The digital divide

Written by Eric Lui – secondee from the Civil Service Fast Stream

a picture of 'mind the gap' on a tube platform

My colleague Row recently wrote about the digital skills gap in government. She pointed to the good work organisations such as GDS were doing but also the progress that still needs to be made. She ended with a thought provoking statement:

“…by improving the digital skills across its own workforce, could government then begin to lead in advancing the digital skills of its citizens?”

This made me wonder. Looking beyond government, how ‘digital’ is the UK? So I went ahead and did some digging, the stats below are enlightening:

Currently 1 in 5, or 10.5 million people lack the basic digital skills and capabilities required to realise the benefits of the internet.

43% of the individuals that lack these basic digital skills are of working age.

Around a third of small and medium enterprises (SMEs) don’t have a website. This rises to over 50% if you include voluntary, community and social enterprises (VCSEs).

Being a ‘millennial’, I can put my hand up and say I’ve been guilty of taking digital literacy for granted. Doing a stint at a large technology company with a fruit for a name exposed me to some pretty head-in-hands episodes; a wide-eyed lady once walked in with her unplugged modem asking us to ‘fix the internet’.

However, the stats are no laughing matter. Independent research by management consultancy firm Booz & Co. estimate that full digital take up could add £63 billion value to the UK economy. Parliament also recognise the gravity of the issue, a recent report by the Select Committee on Digital Skills concluded:

“ Digital skills (the skills needed to interact with digital technologies) are now necessary life skills. Individuals and businesses alike will need skills to protect themselves online. It is not acceptable for any group to be excluded from access to digital technologies. We must aspire for the vast majority of the population to achieve the level of digital literacy needed to fully participate in society.”

Clearly the problem is challenging but the rewards are great.

The same report puts up a number of recommendations for government. In particular an emphasis to address the deficit in provision for digital education at all levels. Government has provided an initial response to the report, though according to the Chair of the Select Committee, Baroness Morgan, it was a bit disappointing. It’s definitely a ‘watch this space’ worth monitoring. Technology is been moving at lightning pace. The government has a real task on its hands to ensure that the UK is not left behind in the emerging digital era.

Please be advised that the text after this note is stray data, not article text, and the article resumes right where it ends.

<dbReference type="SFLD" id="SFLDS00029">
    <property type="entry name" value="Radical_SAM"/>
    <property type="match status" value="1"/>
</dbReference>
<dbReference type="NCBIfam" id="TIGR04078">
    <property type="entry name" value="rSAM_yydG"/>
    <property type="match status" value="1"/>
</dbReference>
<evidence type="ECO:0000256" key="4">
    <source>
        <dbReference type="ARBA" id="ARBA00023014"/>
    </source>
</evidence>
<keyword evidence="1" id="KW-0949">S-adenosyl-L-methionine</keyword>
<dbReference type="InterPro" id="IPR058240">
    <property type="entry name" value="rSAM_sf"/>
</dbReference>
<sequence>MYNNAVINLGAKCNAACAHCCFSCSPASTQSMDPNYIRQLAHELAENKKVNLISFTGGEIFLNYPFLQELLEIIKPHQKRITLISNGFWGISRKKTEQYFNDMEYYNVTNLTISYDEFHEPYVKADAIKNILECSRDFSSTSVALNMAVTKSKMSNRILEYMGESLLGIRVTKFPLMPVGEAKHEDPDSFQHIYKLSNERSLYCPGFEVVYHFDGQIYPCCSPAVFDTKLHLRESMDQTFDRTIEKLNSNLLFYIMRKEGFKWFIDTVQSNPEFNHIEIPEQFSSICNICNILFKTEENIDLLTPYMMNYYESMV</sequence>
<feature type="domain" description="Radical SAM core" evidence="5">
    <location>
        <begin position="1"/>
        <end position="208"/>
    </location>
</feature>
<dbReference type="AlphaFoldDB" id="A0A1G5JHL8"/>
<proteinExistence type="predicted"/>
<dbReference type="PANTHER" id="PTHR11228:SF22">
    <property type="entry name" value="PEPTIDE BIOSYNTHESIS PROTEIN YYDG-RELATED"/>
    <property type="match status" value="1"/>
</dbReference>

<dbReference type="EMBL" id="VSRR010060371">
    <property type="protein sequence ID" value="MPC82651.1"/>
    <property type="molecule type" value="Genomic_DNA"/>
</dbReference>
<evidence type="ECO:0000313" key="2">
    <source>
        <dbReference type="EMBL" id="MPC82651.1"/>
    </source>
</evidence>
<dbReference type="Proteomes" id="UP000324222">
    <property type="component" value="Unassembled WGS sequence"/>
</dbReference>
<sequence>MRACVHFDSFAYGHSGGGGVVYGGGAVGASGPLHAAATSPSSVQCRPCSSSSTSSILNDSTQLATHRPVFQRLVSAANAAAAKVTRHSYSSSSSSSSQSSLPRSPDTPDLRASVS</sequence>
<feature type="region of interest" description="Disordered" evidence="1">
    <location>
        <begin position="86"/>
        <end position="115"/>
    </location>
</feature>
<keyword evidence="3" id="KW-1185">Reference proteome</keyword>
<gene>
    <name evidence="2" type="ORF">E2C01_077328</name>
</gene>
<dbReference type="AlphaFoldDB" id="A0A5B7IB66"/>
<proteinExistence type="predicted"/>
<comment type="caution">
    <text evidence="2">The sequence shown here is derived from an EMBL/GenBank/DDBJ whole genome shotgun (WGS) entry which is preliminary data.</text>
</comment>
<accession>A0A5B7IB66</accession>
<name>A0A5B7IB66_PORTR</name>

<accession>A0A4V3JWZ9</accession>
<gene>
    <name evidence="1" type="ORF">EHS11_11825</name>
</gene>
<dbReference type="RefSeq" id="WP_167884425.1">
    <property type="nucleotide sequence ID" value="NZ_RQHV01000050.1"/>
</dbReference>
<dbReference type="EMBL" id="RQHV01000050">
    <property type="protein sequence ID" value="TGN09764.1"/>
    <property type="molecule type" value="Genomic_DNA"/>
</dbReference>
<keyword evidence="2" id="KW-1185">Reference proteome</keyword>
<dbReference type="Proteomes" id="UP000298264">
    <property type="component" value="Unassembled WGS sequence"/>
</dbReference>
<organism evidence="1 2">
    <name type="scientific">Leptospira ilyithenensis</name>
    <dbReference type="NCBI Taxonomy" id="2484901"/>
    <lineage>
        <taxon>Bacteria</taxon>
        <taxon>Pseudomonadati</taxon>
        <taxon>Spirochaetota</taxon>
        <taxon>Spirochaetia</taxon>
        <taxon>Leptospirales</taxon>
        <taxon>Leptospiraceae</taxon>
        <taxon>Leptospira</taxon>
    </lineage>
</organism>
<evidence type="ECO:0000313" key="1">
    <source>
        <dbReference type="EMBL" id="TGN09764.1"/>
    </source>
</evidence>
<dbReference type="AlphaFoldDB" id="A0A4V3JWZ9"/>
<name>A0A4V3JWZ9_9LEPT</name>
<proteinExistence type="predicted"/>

But enough about politics. The ‘digital challenge’ should be bipartisan and embraced by all. We need it to be. I’ve set out what the challenge is so far and it would be mean to leave you with no light at the end of the tunnel. Unsurprisingly Martha Lane Fox’s efforts have not gone unnoticed.

One of those is Go ON, a digital skills charity dedicated to helping everyone have the basic digital skills they need. You’re asking, what are these basic digital skills, well they’ve created a handy framework to explain. In the spirit of public participation they have even set up a Digital Skills Charter to inspire people and organisations to commit to helping others to gain those skills alongside a web tool to help.

The one I’m more interested in is her recent initiative to set up Dot Everyone with it’s broad sweeping purpose to “to transform understanding and use of the internet in every aspect of UK life”. It will aim to lead the charge and thrust Britain as a leader in the digital world prioritising opportunities in education, women and ethics. It definitely doesn’t lack ambition and considering the statistics above, if successful, the implications could be tremendous. With 10,000 signatures clocked on the petition on change.org it has certainly has some momentum.

Technology is just one component of digital democracy. Delib strives to build tools which improve the interaction between government and citizens, continually improving them to be more responsive and better for everyone. However, clearly there are still barriers to some groups of users getting online and taking advantage of these tools to make their voice heard. The digital divide is real and present but it is heartening to see efforts being made to close it.